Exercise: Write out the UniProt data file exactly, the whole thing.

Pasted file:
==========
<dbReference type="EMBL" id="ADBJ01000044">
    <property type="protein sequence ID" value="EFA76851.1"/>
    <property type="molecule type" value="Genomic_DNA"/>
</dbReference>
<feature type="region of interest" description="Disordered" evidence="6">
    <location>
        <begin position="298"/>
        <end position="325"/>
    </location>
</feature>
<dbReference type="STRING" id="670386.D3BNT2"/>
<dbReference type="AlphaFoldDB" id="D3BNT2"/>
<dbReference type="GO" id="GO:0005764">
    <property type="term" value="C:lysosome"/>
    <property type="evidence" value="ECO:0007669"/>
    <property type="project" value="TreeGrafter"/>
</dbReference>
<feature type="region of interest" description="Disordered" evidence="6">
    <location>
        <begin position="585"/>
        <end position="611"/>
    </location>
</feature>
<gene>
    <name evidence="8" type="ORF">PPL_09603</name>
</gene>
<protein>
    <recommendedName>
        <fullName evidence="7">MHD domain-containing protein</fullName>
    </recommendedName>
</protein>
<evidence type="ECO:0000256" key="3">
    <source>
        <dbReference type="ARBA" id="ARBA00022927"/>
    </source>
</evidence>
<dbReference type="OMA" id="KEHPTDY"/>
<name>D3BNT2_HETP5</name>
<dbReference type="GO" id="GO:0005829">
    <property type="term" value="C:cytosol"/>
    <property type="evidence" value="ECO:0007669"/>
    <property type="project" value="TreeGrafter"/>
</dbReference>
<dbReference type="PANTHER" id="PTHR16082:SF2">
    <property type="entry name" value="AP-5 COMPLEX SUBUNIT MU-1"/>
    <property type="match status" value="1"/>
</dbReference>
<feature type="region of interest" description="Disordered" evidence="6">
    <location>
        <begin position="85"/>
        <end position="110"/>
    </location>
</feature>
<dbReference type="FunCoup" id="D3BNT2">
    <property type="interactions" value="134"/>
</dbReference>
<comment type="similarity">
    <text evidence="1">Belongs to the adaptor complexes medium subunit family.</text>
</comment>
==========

<dbReference type="EMBL" id="ADBJ01000044">
    <property type="protein sequence ID" value="EFA76851.1"/>
    <property type="molecule type" value="Genomic_DNA"/>
</dbReference>
<feature type="region of interest" description="Disordered" evidence="6">
    <location>
        <begin position="298"/>
        <end position="325"/>
    </location>
</feature>
<dbReference type="STRING" id="670386.D3BNT2"/>
<dbReference type="AlphaFoldDB" id="D3BNT2"/>
<dbReference type="GO" id="GO:0005764">
    <property type="term" value="C:lysosome"/>
    <property type="evidence" value="ECO:0007669"/>
    <property type="project" value="TreeGrafter"/>
</dbReference>
<feature type="region of interest" description="Disordered" evidence="6">
    <location>
        <begin position="585"/>
        <end position="611"/>
    </location>
</feature>
<gene>
    <name evidence="8" type="ORF">PPL_09603</name>
</gene>
<protein>
    <recommendedName>
        <fullName evidence="7">MHD domain-containing protein</fullName>
    </recommendedName>
</protein>
<evidence type="ECO:0000256" key="3">
    <source>
        <dbReference type="ARBA" id="ARBA00022927"/>
    </source>
</evidence>
<dbReference type="OMA" id="KEHPTDY"/>
<name>D3BNT2_HETP5</name>
<dbReference type="GO" id="GO:0005829">
    <property type="term" value="C:cytosol"/>
    <property type="evidence" value="ECO:0007669"/>
    <property type="project" value="TreeGrafter"/>
</dbReference>
<dbReference type="PANTHER" id="PTHR16082:SF2">
    <property type="entry name" value="AP-5 COMPLEX SUBUNIT MU-1"/>
    <property type="match status" value="1"/>
</dbReference>
<feature type="region of interest" description="Disordered" evidence="6">
    <location>
        <begin position="85"/>
        <end position="110"/>
    </location>
</feature>
<dbReference type="FunCoup" id="D3BNT2">
    <property type="interactions" value="134"/>
</dbReference>
<comment type="similarity">
    <text evidence="1">Belongs to the adaptor complexes medium subunit family.</text>
</comment>